Today’s silly question at HBS

Posted by on Jul 1, 2008 in Uncategorized | 3 Comments

Memhall
…is “why don’t managers think deeply?”

Answers on a postcard please (or in comment box, I guess)

But here are some starters for you…
i. Managers like all humans tend to do stuff first and make sense of it later
ii. Managers (ditto) tend to do what those are around them are doing
iii. Thinking is nowhere near as important in shaping Managers’ behaviour as they will tell you it is…
iv. Like “deepness” is the answer…(Viktor Frankl’s great story about the psychoanalysis patient and the shirtmaker tells you why)

Your call

3 Comments

  1. Phil Hodgen
    July 1, 2008

    Thinking deeply may be overrated.
    SOME thinking is essential. You need a theory against which to test reality. (Otherwise you are living in 40,000-monkeys-with-typewriters-land, hoping for jellybeans to erupt from random activity).
    But the theory need not be deep. A quick, simple plan followed by immediate action is all you need.
    You really can’t do too much damage even with a wrong decision if you watch results (tested against the theory and the desired outcome) and change course quickly.
    So. Shallow thinking + immediate action + humility (“Oops I made a mistake, let’s change course”) = WIN.
    Deep thinking is for professors. Ask yourself how much they are paid.
    ‘nuf said. šŸ™‚

  2. Mark Hadfield
    July 2, 2008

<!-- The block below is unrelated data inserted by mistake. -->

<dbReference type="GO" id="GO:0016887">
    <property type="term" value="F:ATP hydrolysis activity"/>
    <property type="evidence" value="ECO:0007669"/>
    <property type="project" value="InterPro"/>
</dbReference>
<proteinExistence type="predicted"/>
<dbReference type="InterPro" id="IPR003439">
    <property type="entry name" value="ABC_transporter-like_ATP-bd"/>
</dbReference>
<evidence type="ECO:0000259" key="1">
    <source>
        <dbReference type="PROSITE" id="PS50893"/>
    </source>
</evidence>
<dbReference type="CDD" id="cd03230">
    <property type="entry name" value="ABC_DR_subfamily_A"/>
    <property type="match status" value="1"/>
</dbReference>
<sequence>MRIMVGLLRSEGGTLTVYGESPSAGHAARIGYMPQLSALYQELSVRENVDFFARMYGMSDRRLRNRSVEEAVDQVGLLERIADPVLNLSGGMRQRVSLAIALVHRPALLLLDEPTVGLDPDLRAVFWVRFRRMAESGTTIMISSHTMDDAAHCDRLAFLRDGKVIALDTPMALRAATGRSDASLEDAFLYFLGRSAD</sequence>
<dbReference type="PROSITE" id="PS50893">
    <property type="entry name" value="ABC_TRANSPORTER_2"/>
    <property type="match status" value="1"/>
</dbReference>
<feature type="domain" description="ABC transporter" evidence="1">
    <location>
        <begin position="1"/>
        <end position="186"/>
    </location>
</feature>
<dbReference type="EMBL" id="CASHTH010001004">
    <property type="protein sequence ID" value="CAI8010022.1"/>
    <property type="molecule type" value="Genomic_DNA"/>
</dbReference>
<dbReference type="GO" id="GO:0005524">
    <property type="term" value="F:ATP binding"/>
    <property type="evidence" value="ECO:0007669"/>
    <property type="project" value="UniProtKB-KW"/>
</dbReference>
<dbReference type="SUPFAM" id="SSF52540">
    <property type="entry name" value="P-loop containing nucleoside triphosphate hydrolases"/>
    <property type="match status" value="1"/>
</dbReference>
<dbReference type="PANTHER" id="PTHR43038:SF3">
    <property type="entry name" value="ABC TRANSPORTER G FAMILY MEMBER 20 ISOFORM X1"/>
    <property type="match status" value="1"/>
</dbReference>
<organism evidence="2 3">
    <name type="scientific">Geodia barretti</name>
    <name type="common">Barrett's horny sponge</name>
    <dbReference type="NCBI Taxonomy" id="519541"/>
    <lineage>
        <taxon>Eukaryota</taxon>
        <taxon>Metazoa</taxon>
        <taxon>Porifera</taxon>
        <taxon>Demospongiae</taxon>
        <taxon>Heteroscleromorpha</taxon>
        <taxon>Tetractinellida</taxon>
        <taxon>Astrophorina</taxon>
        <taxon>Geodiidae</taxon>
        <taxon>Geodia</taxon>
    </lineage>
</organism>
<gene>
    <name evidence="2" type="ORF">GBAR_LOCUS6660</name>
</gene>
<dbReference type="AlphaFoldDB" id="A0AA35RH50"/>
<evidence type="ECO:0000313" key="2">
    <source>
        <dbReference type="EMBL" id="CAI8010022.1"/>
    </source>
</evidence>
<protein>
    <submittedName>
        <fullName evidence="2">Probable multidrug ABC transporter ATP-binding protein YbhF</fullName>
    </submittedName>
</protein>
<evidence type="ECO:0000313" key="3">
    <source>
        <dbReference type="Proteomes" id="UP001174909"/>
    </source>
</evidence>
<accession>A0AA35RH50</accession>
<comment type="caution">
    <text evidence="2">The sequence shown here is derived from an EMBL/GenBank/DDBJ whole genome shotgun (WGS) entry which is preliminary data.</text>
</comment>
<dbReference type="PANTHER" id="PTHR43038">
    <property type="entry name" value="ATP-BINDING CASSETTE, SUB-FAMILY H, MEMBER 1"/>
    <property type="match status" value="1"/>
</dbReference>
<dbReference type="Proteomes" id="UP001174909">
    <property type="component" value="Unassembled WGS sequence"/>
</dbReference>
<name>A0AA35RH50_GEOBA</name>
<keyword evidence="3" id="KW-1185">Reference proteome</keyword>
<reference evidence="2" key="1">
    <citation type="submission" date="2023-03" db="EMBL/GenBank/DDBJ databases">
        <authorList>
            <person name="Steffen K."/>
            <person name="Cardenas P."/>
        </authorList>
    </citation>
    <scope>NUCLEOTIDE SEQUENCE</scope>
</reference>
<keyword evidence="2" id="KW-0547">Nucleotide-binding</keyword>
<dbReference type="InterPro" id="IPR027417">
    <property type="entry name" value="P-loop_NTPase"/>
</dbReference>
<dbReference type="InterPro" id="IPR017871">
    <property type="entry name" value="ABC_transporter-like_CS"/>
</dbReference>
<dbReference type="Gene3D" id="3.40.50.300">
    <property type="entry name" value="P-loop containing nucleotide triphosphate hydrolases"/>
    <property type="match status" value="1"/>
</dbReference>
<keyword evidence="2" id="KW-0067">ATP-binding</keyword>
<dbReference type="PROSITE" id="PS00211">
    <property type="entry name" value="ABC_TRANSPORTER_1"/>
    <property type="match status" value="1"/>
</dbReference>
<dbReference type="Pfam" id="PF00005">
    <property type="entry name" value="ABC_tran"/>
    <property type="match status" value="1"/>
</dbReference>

In educational terms, thinking deeply is about immersing yourself into a problem to fully realise its potential and how you should sort of forget what the end goal is and try to push boundaries. Conversely, surface learning is about basically doing what you need to do to answer the brief. Don’t fully immerse yourself, don’t allow yourself to be distracted, and head straight to the answer via the odd helpful thing.
    Surface learning is a straight(ish) line that is planned in advance, and deep learning is going beyond ‘A to B’ and looking for ‘C’, and getting there by rigorous research, strategic thinking and very importantly: taking risks.
    Being a ‘manager’ is a balancing act between risk and safety, with the balance heavily on safety – I’d say. By their very nature they’ve got to act as a surface learner as on paper it’s more efficient and leads to satisfactory results most of the time. Deep learning leads to amazing results some of the time.
    Unfortunately the managers of the managers want satisfactory most of the time instead of amazing some of the time.
    Well, that’s what I think, anyway!

  3. Geoff Brown
    July 3, 2008

    vii. building on point i. – yes they act first and make sense later … in my experience they are too busy to actually “notice” what is actually going on to even enter a state “deep thinking”.